Stage 0 is note-taking. You highlight the idea and/or save it somewhere – ideally in a commonplace book. You’ve taken an important first step. However, unless you progress to the next stages, it has close to zero value.”

“I was stuck at this stage for a long time.”

“The advantage is that, once you transcend this stage, all that information is available to you.

Stage 1 is transformation. You take the idea, reflect on it and deconstruct it, extract the actionable kernel, and give it actionable form. This means paraphrasing the initial idea, transforming it into one or more directives that tell you exactly what you need to do. (Specificity)

Stage 2 is where the magic happens. This is a beautiful creative iterative process. 

At a micro level, depending on the nature of the idea, it may involve creating habits (Behavior Design), creating drill-games (for practicing specific skills), or creating experiments.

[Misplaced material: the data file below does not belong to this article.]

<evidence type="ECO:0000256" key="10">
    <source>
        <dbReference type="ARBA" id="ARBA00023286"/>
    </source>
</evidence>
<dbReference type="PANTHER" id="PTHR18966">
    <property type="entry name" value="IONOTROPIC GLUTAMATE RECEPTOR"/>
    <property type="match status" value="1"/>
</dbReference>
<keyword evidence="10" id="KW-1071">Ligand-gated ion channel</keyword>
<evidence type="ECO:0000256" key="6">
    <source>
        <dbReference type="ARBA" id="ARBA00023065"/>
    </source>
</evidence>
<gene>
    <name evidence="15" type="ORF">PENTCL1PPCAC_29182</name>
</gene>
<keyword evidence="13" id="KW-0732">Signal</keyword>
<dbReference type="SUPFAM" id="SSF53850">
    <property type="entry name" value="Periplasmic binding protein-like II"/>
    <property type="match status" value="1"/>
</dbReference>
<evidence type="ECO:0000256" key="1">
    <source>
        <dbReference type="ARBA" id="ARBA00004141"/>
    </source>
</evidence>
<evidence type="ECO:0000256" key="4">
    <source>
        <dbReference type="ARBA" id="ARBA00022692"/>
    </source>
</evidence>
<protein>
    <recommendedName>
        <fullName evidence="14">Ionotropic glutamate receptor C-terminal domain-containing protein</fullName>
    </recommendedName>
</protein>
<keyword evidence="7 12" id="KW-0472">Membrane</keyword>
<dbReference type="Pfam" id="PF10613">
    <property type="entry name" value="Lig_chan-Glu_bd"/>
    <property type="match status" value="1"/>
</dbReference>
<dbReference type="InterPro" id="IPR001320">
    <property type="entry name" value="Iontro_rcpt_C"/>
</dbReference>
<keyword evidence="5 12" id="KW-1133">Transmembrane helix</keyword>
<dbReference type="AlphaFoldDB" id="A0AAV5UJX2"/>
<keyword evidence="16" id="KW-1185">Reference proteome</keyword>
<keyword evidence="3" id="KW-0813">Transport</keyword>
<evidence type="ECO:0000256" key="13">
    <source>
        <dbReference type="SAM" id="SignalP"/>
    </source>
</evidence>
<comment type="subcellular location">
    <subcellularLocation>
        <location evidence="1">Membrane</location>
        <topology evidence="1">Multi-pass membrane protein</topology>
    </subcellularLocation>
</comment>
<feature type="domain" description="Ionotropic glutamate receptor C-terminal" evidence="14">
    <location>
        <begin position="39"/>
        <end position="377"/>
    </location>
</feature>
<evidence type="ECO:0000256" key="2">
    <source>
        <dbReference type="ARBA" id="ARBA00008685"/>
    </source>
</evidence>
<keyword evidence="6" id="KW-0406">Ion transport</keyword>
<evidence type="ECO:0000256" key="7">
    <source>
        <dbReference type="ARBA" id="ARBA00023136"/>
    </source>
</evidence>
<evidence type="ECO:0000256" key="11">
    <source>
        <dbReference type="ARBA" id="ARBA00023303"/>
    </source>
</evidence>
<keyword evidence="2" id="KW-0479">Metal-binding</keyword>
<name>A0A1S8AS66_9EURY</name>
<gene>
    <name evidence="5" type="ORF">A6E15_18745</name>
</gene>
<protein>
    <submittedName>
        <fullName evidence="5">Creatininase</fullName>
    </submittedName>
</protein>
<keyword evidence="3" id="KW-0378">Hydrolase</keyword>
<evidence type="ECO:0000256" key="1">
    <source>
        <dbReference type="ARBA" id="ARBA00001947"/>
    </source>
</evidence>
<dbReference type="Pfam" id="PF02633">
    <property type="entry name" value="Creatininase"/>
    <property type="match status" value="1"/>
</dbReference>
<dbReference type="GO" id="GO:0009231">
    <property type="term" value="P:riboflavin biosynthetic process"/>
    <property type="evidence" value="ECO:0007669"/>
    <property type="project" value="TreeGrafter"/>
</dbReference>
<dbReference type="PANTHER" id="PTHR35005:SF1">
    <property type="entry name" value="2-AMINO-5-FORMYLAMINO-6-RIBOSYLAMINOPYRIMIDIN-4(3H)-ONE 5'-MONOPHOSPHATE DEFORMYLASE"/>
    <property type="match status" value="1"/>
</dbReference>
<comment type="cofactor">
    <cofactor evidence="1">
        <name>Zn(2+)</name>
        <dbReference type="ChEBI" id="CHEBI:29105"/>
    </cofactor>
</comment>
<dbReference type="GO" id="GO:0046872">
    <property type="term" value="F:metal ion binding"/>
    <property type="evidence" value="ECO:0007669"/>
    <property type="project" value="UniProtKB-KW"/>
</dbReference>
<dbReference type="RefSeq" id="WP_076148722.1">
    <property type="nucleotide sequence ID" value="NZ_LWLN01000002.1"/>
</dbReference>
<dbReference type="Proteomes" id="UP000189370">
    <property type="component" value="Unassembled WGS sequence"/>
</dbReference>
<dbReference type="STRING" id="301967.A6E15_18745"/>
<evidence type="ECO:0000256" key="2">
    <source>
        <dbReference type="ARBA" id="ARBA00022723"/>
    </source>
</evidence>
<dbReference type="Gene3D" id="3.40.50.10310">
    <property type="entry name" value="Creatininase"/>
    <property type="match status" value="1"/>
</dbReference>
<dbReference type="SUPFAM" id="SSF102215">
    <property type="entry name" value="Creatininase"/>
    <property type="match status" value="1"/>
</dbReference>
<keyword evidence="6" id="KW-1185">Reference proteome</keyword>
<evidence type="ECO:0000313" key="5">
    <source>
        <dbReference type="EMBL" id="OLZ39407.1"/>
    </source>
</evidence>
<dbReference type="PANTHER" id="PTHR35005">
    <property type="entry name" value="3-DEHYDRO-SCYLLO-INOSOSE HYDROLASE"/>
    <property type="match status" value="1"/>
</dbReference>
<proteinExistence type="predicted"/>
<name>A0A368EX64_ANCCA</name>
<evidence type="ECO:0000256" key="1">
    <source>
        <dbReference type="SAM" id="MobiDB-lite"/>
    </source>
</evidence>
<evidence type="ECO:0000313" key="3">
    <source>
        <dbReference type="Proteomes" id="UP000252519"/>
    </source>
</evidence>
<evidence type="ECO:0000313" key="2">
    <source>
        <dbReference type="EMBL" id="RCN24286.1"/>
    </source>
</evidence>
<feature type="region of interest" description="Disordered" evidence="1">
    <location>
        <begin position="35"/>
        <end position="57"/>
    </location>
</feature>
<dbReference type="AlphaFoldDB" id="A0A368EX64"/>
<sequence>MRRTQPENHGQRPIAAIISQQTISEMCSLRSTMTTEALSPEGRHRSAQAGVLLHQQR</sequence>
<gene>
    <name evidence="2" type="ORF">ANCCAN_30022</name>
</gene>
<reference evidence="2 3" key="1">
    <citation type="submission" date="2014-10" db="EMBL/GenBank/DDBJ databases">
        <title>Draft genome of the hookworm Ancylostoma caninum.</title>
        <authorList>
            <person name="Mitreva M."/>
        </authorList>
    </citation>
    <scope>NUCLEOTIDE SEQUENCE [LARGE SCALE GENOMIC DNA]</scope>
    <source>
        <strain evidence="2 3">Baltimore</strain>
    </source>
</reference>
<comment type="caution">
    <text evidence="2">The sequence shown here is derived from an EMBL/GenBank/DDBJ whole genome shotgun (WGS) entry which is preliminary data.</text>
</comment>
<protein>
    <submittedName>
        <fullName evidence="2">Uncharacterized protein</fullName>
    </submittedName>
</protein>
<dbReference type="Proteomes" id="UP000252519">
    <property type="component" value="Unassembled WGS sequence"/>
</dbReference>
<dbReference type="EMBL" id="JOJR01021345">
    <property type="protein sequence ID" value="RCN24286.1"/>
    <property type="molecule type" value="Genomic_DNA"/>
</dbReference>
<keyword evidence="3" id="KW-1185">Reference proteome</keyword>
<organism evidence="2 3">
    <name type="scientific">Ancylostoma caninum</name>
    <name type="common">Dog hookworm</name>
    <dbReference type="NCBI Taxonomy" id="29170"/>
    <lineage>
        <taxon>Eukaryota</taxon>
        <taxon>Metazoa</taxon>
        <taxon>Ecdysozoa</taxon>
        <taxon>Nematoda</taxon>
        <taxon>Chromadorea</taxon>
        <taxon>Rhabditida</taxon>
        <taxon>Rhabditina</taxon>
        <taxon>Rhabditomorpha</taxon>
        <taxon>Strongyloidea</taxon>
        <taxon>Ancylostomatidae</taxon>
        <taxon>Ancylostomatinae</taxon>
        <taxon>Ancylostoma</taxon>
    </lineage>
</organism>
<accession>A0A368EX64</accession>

At a macro level, it means discovering how it connects with everything else (Thematic Interconnectedness), discovering synergies with other practices, and beautifully integrating it into your life.

It also means continually optimizing the implementation process itself, to increase implementation-density and implementation-efficiency.”

The Essence of Implementation

Fragments from imaginary dialogues

“What is the essence of Implementation?”

“I like to express it as two directives:

Think something different.
Do something different.

“What does it mean?”

“The first directive expresses two ideas (so far):

Thought is the blueprint for action.

It all starts in the mind. First as an idea-seed, which grows into a plan, which blossoms into action.